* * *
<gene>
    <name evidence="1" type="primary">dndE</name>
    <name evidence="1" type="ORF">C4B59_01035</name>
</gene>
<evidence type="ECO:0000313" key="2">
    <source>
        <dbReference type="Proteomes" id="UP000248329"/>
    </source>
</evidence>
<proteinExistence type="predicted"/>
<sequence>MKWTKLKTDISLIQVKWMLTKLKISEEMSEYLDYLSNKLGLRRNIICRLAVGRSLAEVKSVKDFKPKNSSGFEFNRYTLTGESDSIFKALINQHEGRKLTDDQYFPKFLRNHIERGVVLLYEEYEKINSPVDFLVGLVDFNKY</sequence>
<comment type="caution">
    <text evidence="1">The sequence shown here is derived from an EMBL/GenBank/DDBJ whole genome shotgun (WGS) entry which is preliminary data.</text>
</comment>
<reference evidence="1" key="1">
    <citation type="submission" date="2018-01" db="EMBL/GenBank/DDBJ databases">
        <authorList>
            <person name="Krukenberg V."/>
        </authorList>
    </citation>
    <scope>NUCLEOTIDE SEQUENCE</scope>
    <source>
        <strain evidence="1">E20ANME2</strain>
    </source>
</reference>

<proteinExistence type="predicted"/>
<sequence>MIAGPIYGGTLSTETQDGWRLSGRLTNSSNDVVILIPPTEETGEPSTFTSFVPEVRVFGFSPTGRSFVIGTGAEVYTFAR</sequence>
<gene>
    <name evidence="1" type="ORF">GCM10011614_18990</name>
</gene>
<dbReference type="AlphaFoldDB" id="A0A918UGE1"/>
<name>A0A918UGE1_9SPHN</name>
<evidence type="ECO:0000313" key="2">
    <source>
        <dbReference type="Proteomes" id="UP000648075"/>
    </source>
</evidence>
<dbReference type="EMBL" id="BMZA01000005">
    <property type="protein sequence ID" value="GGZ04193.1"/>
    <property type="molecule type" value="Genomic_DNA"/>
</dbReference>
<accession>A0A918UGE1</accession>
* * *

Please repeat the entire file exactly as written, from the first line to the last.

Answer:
<gene>
    <name evidence="1" type="primary">dndE</name>
    <name evidence="1" type="ORF">C4B59_01035</name>
</gene>
<evidence type="ECO:0000313" key="2">
    <source>
        <dbReference type="Proteomes" id="UP000248329"/>
    </source>
</evidence>
<proteinExistence type="predicted"/>
<sequence>MKWTKLKTDISLIQVKWMLTKLKISEEMSEYLDYLSNKLGLRRNIICRLAVGRSLAEVKSVKDFKPKNSSGFEFNRYTLTGESDSIFKALINQHEGRKLTDDQYFPKFLRNHIERGVVLLYEEYEKINSPVDFLVGLVDFNKY</sequence>
<comment type="caution">
    <text evidence="1">The sequence shown here is derived from an EMBL/GenBank/DDBJ whole genome shotgun (WGS) entry which is preliminary data.</text>
</comment>
<reference evidence="1" key="1">
    <citation type="submission" date="2018-01" db="EMBL/GenBank/DDBJ databases">
        <authorList>
            <person name="Krukenberg V."/>
        </authorList>
    </citation>
    <scope>NUCLEOTIDE SEQUENCE</scope>
    <source>
        <strain evidence="1">E20ANME2</strain>
    </source>
</reference>

<proteinExistence type="predicted"/>
<sequence>MIAGPIYGGTLSTETQDGWRLSGRLTNSSNDVVILIPPTEETGEPSTFTSFVPEVRVFGFSPTGRSFVIGTGAEVYTFAR</sequence>
<gene>
    <name evidence="1" type="ORF">GCM10011614_18990</name>
</gene>
<dbReference type="AlphaFoldDB" id="A0A918UGE1"/>
<name>A0A918UGE1_9SPHN</name>
<evidence type="ECO:0000313" key="2">
    <source>
        <dbReference type="Proteomes" id="UP000648075"/>
    </source>
</evidence>
<dbReference type="EMBL" id="BMZA01000005">
    <property type="protein sequence ID" value="GGZ04193.1"/>
    <property type="molecule type" value="Genomic_DNA"/>
</dbReference>
<accession>A0A918UGE1</accession>